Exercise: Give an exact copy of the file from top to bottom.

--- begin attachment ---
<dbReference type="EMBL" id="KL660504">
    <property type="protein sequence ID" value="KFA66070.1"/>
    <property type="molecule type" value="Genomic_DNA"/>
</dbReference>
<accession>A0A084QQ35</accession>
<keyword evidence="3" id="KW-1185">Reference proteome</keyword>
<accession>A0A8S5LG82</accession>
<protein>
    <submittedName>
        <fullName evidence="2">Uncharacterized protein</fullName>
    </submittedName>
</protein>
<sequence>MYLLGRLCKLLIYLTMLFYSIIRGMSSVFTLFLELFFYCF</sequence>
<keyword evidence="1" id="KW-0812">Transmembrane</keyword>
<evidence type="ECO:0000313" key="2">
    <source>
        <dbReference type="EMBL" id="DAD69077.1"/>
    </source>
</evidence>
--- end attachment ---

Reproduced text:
<dbReference type="EMBL" id="KL660504">
    <property type="protein sequence ID" value="KFA66070.1"/>
    <property type="molecule type" value="Genomic_DNA"/>
</dbReference>
<accession>A0A084QQ35</accession>
<keyword evidence="3" id="KW-1185">Reference proteome</keyword>
<accession>A0A8S5LG82</accession>
<protein>
    <submittedName>
        <fullName evidence="2">Uncharacterized protein</fullName>
    </submittedName>
</protein>
<sequence>MYLLGRLCKLLIYLTMLFYSIIRGMSSVFTLFLELFFYCF</sequence>
<keyword evidence="1" id="KW-0812">Transmembrane</keyword>
<evidence type="ECO:0000313" key="2">
    <source>
        <dbReference type="EMBL" id="DAD69077.1"/>
    </source>
</evidence>